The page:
Haliya September 6, 2011 at 5:19 am

We are five in the household (2 are working, 1 works as a freelancer and has no stable income) and our family income totals 32k/month or $712/month, say a dollar is equivalent to 45 pesos) I live in the Metro (Quezon City) where cost of living is relatively higher vs. the countryside. $712 for a household of 5 is just enough to make ends meet. Go figure 🙂


Janie June 17, 2011 at 6:22 pm

Can I make live on a set US Dollar income of $1, 100.00 Month in the Philippines. Any advise you have would be so appreciated.. My paternal parent before death was Filipino, and my Maternal roots, Native American.. but I am a US citizen


Scott October 20, 2017 at 11:38 am

It depends on where you live in The Philippines. There are some small cities in the Visayas or Mindanao that are much less expensive, while still clean and convenient. Dumaguete in Negros Oriental or Dipolog and Dapitan in Zamboanga del Norte are both nice places, but have ports and airports that mean you’re not cut off from the world. Dipolog has expanded it’s American franchises in recent years, and they now have a McDonalds and a Starbucks.

It all depends on your lifestyle. Will you buy food and cook at home, or do you expect to go out to restaurants? Are you OK renting a small house or apartment (and by US standards they can be quite small), or do you want a newer home with land? An automobile will not cost a lot less, because most are similar to what we get from the US, Japan and Korea, but there are some smaller, cheaper models not offered in the US.


bob June 29, 2011 at 5:25 pm

i am earning 1.5 million indian rupees(almost same PH) and planning to re locate to , in india got a lavish life style and great savings, will that be possible over there in manila, how much i should demand over my indian salary to save 50% of my income and live lavishly.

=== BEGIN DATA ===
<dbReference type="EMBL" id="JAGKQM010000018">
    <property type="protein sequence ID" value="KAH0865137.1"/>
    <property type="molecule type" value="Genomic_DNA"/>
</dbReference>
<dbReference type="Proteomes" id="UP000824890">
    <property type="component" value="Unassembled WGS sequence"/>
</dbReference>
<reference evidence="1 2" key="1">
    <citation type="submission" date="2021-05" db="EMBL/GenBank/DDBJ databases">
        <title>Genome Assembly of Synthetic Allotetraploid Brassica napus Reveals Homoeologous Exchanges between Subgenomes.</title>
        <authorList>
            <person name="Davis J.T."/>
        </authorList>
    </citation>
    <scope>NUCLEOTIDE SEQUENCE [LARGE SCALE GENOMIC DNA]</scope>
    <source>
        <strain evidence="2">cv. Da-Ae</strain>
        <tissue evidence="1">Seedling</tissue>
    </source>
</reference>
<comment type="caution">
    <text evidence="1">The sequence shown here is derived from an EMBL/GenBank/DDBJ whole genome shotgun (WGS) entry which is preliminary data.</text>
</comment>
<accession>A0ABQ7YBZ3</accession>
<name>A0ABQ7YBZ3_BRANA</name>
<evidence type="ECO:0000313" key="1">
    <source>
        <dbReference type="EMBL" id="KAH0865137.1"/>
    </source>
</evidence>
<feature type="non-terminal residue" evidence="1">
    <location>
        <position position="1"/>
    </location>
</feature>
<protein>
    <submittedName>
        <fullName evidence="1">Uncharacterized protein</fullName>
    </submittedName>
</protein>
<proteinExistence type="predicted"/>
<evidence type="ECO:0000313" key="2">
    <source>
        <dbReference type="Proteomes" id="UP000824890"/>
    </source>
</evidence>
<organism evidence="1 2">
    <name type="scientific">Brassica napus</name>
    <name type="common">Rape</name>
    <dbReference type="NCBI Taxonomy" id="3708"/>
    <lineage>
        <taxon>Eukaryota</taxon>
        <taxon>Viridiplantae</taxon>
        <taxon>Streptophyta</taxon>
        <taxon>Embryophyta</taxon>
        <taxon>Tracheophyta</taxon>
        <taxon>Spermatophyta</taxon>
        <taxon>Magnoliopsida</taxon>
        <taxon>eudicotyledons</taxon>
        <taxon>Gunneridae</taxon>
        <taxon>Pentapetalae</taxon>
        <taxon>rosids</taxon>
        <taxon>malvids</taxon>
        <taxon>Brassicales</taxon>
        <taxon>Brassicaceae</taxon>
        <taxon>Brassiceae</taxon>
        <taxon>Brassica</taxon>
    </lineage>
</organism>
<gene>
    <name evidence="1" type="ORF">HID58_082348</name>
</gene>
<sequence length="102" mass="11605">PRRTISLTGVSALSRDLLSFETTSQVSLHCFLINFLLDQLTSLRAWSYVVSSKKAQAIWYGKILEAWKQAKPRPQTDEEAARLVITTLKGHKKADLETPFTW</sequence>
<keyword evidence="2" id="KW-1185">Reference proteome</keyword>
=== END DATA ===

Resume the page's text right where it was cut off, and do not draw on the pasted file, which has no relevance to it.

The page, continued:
Will August 17, 2011 at 1:34 am

If a UK citizen marries a Filipina and moves to Cebu will they be accepted by the ex-pat community? I have heard that the ex-pats may look down on such a couple.


Elise September 1, 2011 at 12:45 pm

I don’t really see much of an ex-pat “community” in Cebu. Most ex-pats are don’t really flock together, not in the city, at least. I can’t say for the ones in rural areas, the mountain expats, who I’ve heard are have more bonding. But again, the city people are fast and snobby, so they don’t really go around meeting for tea. They basically don’t care much if you marry a Filipina or whatever it is you do in life.

This is quite different from Dumaguete City(an island to the left of Cebu) as i have observed, has a more close-knit ex-pat community, which meet together every morning for coffee or every evening for beer.

Filipinos, however, tend to look down on Filipinas dating/marrying foreigners. If you walk around together in public, people will stare at you and 90% of the time will be thinking: “Oh look. Another gold digger sucking the life out of that bald, fat, old foreigner.”. Honestly, I can’t blame them for thinking that. It’s not really a thought that’s just made up. It’s backed by a notorious history of gold digging of modern Filipinas.


shanel December 30, 2011 at 8:05 pm